Any one of those accomplishments would have been a big deal. Doing all in such a short time and under the circumstances took more hard work and determination than most will understand and was nothing less than miraculous, but it also left me no time to breathe. I hoped, once the divorce was finalized, I could catch a bit of that break, but it wasn’t to be. I hadn’t yet caught my breath when I opened the mailbox to find the annulment papers awaiting me.Continue Reading

Why Remain Catholic After Divorce – Catholics v. Christians

An Empty Catholic ChurchI was certain the Lord would save our marriage, that He would override my husband’s free will, change his heart, and make him see reason, but the Lord didn’t, and things went from bad to worse.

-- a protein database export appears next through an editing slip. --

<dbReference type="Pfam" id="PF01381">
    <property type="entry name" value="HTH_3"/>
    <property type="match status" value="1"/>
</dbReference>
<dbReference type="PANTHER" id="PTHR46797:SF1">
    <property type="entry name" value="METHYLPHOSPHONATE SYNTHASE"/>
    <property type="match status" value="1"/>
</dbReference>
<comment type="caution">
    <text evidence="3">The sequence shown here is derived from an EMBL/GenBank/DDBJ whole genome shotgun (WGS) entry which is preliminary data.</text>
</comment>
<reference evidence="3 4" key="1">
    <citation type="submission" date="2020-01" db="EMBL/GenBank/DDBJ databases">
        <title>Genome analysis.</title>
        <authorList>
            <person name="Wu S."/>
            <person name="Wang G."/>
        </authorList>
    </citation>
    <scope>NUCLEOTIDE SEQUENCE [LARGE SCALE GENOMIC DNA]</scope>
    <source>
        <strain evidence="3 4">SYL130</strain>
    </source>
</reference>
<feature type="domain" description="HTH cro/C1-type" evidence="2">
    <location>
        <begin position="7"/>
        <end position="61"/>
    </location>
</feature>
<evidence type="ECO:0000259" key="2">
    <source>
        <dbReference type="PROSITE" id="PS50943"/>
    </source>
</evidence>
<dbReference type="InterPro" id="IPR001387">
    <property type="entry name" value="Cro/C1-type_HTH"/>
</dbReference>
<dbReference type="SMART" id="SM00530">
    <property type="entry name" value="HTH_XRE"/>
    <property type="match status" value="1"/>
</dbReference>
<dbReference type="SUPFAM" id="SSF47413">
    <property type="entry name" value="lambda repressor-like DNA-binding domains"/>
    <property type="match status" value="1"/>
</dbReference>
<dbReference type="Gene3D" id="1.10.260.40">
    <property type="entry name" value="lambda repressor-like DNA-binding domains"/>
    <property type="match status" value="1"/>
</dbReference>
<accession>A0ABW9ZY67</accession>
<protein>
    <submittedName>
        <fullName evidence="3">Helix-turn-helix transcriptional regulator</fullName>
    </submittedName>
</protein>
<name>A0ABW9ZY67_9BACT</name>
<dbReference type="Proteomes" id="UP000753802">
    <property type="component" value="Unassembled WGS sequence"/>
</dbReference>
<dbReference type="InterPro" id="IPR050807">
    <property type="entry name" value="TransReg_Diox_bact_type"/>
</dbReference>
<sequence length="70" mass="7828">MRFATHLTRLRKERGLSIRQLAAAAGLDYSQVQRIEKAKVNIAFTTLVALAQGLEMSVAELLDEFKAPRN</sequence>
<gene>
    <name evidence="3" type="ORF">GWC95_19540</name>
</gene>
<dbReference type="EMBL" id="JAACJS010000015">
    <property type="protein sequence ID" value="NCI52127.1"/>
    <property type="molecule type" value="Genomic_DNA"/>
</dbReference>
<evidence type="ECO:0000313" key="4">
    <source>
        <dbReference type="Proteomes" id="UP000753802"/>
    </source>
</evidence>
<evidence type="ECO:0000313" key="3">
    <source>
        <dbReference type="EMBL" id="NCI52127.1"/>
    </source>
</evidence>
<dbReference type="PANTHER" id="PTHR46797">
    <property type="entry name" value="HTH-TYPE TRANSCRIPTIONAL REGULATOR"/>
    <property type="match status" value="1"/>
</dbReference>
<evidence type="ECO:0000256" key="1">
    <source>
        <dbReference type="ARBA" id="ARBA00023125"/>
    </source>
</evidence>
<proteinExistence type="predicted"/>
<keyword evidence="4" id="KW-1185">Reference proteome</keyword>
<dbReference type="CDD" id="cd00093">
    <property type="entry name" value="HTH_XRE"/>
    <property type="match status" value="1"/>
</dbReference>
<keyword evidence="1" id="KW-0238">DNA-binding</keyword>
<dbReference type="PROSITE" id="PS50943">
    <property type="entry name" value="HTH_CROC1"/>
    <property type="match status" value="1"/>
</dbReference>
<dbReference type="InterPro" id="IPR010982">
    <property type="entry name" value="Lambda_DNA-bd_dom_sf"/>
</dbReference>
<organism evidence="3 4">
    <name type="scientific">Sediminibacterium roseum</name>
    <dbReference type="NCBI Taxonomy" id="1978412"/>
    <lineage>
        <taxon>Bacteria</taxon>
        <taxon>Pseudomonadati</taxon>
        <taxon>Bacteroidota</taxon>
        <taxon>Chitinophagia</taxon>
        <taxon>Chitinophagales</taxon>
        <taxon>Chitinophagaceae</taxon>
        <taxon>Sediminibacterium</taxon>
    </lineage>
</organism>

I had no job, no skills and certifications that had expired requiring almost two years of college credits to get back. Lack of child support left me with a badly damaged credit rating, and we lost our family home. 24/7 I faced five small children who were scared and hurting and looking to me for everything, and I wasn’t able to give them a fraction they needed emotionally. Worse than facing those children was handing them over to this man who had said and done such awful things. What was worst of all was that I needed them to go sometimes. I needed time alone, to cry, to scream, to beat my fists, and to try to clear my head.

I needed time to search for God.Continue Reading

Why Remain Catholic Through Divorce?